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COPD, Chronic Obstructive Pulmonary Disease, is a collective term for a group of chronic lung diseases, which lead to restricted airflow through the respiratory passages. Many COPD patients experience undesirable loss of muscle mass. Smartfish nutritional products help preserve these patients’ functions, body weight and muscle mass and improve quality of life.

About COPD and Cachexia

COPD patients often lose weight due to reduced food intake owing to diminished appetite as well as increased energy consumption both at rest and during activity due to laboured breathing. It may also be associated with systemic inflammation and increased protein metabolism, which is collectively referred to as pulmonary cachexia syndrome. A consequence of this is reduced muscle strength. Studies show that between 27-37% of COPD patients have cachexia1. Low weight and low fat-free mass are associated with a poor prognosis of COPD.

Obese or overweight COPD patients may also develop cachexia, leading to reduced muscle strength. Unplanned or sudden weight reductions are important signals.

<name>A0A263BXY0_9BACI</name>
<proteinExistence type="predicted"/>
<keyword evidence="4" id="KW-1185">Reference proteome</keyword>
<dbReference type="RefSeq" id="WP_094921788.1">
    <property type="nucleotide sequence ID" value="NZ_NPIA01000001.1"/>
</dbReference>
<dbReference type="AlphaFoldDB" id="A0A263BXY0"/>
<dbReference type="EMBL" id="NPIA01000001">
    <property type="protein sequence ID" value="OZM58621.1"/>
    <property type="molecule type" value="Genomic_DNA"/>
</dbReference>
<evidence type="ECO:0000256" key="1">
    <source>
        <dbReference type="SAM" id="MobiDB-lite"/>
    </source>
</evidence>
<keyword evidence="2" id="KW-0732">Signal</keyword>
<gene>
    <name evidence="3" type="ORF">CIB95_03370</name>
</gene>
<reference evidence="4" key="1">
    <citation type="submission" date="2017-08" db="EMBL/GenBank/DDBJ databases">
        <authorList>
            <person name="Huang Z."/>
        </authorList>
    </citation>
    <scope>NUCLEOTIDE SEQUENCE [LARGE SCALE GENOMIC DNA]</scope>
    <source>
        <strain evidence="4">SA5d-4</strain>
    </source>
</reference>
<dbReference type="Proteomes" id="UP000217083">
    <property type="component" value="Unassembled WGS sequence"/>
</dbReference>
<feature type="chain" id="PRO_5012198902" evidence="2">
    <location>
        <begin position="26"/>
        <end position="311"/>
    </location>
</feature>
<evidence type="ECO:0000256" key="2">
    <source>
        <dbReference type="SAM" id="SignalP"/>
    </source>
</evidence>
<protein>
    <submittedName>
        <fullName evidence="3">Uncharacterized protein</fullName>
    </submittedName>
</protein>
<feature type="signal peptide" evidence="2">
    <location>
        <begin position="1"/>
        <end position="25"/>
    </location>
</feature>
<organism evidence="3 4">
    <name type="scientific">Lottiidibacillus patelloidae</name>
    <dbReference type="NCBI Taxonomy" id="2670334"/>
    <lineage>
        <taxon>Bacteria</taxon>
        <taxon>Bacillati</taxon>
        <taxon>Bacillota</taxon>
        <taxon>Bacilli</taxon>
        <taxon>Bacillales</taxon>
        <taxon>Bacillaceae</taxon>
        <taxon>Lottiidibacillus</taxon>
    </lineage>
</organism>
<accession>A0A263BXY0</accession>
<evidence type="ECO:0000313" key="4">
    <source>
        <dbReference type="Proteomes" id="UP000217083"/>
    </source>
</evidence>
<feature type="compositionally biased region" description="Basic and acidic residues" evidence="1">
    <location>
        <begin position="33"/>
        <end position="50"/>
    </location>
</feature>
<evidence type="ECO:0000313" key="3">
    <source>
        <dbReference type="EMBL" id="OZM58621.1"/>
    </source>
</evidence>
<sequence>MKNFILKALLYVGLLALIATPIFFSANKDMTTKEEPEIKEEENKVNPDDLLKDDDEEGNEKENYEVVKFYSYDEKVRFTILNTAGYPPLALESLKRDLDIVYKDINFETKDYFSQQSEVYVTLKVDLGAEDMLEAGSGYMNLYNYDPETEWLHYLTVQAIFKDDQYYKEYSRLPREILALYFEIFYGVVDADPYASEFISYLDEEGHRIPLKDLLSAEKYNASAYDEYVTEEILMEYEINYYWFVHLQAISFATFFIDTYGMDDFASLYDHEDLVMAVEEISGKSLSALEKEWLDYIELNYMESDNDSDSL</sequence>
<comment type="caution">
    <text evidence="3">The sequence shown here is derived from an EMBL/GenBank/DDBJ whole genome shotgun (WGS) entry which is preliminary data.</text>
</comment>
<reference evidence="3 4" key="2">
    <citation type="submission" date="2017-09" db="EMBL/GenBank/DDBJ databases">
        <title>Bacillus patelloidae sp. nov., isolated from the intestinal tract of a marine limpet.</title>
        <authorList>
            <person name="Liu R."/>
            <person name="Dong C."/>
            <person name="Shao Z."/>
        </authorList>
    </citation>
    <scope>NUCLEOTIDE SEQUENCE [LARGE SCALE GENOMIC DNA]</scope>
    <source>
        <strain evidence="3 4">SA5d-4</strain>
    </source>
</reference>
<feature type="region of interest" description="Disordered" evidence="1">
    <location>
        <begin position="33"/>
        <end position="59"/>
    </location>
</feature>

Nutritional treatment for COPD

It is recommended that malnourished patients with COPD follow an energy-dense diet rich in protein and take high doses of the marine fatty acids EPA and DHA. Nutritional treatment should be initiated in patients at risk of undernutrition as well as those already underweight (with a BMI below 21) and those who, regardless of weight, experience sudden weight loss.

Relevant studies

Below is a list of relevant studies. For a complete list of relevant studies for Smartfish products, visit R&D.

Related products


Remune® is an oral nutritional supplement (1.1 kcal/ml), high in omega-3 fatty acids EPA and DHA, with increased vitamin D content, with whey protein and fruit juices. For the dietary management of disease related malnutrition, including pre-cachexia and cachexia particularly due to COPD or lung cancer. For patients who may benefit from an increased intake of omega-3 fatty acids EPA and DHA, vitamin D and energy.

  1. Farkas, J., et al., Cachexia as a major public health problem: frequent, costly, and deadly. J Cachexia Sarcopenia Muscle, 2013. 4(3): p. 173-8. ↩︎